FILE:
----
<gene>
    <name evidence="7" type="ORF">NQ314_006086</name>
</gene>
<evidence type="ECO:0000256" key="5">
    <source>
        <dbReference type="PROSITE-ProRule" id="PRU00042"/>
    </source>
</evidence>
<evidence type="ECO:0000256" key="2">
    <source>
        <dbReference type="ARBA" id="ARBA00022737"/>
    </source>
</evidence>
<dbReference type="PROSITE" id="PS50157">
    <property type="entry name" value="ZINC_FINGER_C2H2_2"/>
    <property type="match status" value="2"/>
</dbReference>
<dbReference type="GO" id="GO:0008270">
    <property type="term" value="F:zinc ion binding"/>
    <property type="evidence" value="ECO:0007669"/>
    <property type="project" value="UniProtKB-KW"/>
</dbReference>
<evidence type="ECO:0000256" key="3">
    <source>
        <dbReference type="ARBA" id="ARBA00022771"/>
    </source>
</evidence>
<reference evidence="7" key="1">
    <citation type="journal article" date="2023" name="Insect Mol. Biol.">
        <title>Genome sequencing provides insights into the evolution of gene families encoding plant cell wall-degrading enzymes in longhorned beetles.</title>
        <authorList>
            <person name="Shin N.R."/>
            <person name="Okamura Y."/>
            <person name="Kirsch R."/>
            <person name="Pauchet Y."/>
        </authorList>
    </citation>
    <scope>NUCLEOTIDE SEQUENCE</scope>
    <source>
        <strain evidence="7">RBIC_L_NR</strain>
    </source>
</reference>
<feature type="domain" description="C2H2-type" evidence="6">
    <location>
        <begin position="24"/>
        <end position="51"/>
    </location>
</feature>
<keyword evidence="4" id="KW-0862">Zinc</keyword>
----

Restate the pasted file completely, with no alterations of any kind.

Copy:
<gene>
    <name evidence="7" type="ORF">NQ314_006086</name>
</gene>
<evidence type="ECO:0000256" key="5">
    <source>
        <dbReference type="PROSITE-ProRule" id="PRU00042"/>
    </source>
</evidence>
<evidence type="ECO:0000256" key="2">
    <source>
        <dbReference type="ARBA" id="ARBA00022737"/>
    </source>
</evidence>
<dbReference type="PROSITE" id="PS50157">
    <property type="entry name" value="ZINC_FINGER_C2H2_2"/>
    <property type="match status" value="2"/>
</dbReference>
<dbReference type="GO" id="GO:0008270">
    <property type="term" value="F:zinc ion binding"/>
    <property type="evidence" value="ECO:0007669"/>
    <property type="project" value="UniProtKB-KW"/>
</dbReference>
<evidence type="ECO:0000256" key="3">
    <source>
        <dbReference type="ARBA" id="ARBA00022771"/>
    </source>
</evidence>
<reference evidence="7" key="1">
    <citation type="journal article" date="2023" name="Insect Mol. Biol.">
        <title>Genome sequencing provides insights into the evolution of gene families encoding plant cell wall-degrading enzymes in longhorned beetles.</title>
        <authorList>
            <person name="Shin N.R."/>
            <person name="Okamura Y."/>
            <person name="Kirsch R."/>
            <person name="Pauchet Y."/>
        </authorList>
    </citation>
    <scope>NUCLEOTIDE SEQUENCE</scope>
    <source>
        <strain evidence="7">RBIC_L_NR</strain>
    </source>
</reference>
<feature type="domain" description="C2H2-type" evidence="6">
    <location>
        <begin position="24"/>
        <end position="51"/>
    </location>
</feature>
<keyword evidence="4" id="KW-0862">Zinc</keyword>